Pension-Fund Network Pushes 'Green' Agenda

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State officials and business leaders in control of $4 trillion in pension funds are using their financial clout to push for a change in national policy to reduce greenhouse-gas emissions. The Investor Network on Climate Risk includes treasurers from nine states.


A group of pension fund managers is throwing its financial weight behind efforts to slow global warming. They're calling on Congress and the president to take strong steps to reduce greenhouse gases, as NPR's Scott Horsley reports.

SCOTT HORSLEY: They call themselves the Investor Network on Climate Risk and they carry considerable financial clout. The group includes treasurers from nine states, including California, North Carolina and New Jersey. California Treasurer Bill Lockyer's spokesman, Tom Dresslar, says the network members control some $4 trillion in assets.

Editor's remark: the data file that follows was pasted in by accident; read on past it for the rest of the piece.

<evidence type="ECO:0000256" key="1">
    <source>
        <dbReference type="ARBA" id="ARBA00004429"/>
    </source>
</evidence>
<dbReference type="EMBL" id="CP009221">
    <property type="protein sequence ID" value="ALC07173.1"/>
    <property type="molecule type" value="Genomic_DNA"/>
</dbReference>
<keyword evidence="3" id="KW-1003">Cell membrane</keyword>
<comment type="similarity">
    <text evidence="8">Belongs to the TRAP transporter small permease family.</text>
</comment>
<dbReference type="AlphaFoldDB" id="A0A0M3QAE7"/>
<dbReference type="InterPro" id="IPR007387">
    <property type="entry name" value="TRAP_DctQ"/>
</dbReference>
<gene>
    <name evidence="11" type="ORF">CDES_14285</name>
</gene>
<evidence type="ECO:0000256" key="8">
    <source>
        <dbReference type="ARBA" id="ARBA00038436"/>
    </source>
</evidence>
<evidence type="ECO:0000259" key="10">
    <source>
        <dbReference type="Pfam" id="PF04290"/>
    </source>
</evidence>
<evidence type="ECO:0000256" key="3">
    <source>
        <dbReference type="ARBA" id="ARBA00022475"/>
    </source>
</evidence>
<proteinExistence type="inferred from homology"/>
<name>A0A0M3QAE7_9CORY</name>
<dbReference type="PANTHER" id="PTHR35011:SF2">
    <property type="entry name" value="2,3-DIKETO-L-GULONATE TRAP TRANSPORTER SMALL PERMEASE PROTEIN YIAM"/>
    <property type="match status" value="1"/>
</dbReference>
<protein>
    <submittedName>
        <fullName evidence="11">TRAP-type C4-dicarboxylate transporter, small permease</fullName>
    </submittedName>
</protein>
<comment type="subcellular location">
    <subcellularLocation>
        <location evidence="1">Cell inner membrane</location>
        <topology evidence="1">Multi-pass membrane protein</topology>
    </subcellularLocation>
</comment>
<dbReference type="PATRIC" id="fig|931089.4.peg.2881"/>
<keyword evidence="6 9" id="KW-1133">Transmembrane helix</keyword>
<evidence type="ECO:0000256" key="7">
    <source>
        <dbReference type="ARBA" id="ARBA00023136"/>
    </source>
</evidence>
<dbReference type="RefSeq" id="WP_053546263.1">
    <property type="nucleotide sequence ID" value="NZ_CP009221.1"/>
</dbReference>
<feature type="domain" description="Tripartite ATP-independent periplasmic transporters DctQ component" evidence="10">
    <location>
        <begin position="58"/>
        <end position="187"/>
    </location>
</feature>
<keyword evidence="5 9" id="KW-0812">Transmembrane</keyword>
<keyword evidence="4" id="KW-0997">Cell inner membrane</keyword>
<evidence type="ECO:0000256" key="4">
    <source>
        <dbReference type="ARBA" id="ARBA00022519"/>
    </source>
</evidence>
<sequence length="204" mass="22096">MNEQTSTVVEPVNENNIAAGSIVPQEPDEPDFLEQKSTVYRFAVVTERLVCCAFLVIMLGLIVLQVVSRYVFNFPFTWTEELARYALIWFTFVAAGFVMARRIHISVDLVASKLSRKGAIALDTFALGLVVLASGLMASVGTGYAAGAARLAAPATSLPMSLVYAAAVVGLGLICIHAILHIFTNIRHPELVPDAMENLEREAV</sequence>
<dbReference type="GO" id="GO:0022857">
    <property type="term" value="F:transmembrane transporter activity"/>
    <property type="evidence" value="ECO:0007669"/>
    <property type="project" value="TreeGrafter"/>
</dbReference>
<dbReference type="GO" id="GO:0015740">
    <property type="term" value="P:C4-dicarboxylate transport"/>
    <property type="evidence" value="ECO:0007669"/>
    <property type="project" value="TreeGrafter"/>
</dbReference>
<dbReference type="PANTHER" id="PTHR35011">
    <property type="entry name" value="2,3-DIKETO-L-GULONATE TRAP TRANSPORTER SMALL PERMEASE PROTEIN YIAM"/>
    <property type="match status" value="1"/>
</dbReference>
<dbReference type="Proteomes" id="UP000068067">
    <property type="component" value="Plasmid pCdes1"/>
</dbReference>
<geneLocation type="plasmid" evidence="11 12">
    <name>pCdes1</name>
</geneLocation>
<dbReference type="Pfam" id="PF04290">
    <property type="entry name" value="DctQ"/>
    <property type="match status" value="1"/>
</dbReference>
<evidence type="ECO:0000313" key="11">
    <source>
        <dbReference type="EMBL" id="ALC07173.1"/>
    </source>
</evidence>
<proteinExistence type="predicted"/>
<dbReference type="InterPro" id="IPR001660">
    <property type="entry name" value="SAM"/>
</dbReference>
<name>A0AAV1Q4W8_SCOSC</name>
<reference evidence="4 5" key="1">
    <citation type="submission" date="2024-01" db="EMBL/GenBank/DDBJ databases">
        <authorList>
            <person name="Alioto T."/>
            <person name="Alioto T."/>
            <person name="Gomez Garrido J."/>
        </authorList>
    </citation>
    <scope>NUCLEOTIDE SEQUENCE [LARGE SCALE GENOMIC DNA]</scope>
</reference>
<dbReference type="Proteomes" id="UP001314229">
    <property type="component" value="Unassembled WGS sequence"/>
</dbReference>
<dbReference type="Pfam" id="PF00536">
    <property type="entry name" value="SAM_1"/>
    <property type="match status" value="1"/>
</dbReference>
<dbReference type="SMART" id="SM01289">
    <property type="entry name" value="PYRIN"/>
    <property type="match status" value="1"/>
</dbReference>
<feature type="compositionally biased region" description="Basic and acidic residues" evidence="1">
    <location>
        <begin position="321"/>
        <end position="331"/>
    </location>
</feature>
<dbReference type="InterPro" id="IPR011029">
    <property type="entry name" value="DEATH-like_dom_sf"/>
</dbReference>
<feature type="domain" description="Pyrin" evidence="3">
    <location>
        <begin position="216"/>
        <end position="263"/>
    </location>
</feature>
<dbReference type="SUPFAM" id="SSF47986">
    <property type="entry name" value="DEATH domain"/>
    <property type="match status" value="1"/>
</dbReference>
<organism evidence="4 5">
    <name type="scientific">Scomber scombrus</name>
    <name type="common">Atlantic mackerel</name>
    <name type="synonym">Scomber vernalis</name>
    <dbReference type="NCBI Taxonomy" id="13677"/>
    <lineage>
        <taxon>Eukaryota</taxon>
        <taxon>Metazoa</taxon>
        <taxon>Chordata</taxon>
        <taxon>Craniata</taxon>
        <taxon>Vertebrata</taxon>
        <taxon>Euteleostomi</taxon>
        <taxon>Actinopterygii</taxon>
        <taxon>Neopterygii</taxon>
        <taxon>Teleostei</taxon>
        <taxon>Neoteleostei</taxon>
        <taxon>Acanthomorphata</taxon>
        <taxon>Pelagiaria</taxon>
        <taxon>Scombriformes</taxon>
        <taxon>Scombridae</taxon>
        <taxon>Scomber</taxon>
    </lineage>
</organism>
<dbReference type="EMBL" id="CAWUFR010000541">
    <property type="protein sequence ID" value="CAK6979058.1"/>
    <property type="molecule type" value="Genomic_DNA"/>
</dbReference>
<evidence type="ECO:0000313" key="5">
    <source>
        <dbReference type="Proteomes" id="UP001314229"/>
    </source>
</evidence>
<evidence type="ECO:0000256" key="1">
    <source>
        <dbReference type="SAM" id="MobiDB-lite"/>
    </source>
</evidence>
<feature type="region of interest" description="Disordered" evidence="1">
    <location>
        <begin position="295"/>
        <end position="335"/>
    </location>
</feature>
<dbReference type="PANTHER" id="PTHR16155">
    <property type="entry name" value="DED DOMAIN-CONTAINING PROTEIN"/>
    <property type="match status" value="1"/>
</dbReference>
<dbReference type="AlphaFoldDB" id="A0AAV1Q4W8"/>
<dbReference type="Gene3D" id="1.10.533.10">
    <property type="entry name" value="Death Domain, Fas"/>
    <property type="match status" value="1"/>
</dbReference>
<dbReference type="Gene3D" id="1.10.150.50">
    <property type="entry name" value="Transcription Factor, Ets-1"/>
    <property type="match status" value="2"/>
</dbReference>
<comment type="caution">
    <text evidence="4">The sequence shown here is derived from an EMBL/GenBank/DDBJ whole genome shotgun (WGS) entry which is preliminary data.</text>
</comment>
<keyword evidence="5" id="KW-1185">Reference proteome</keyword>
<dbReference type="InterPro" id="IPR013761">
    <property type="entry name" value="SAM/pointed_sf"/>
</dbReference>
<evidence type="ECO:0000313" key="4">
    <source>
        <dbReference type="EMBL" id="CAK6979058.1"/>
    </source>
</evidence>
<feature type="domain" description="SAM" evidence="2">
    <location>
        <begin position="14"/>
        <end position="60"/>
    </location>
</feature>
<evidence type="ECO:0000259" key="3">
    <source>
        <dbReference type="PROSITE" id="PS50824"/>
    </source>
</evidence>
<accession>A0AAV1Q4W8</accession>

Mr. TOM DRESSLAR (Spokesman, California Treasurer Bill Lockyer): We're talking about not just the tree-hugging environmentalists but captains of industry -Alcoa, BP, Dupont, people that invest huge amounts of money.

HORSLEY: The investor network wants policymakers to impose significant cuts in greenhouse gases by 2050. Some business groups, like the U.S. Chamber of Commerce, are wary of that, saying it could hurt the economy. But members of the new investor network argue the risk of inaction is even greater.

What's more, they see business opportunities in technologies to reverse climate change. Dresslar notes that California already has some of the nation's toughest laws to reduce carbon emissions, but business leaders here and elsewhere see a need for a national solution.

Mr. DRESSLAR: We needed to, you know, preserve our economic competitiveness to protect investors and also just to help ensure that we have the kind of future that we want.

HORSLEY: Ideally, the group says, businesses would be allowed to trade carbon credits to encourage flexibility and innovation.

Scott Horsley, NPR News, San Diego.

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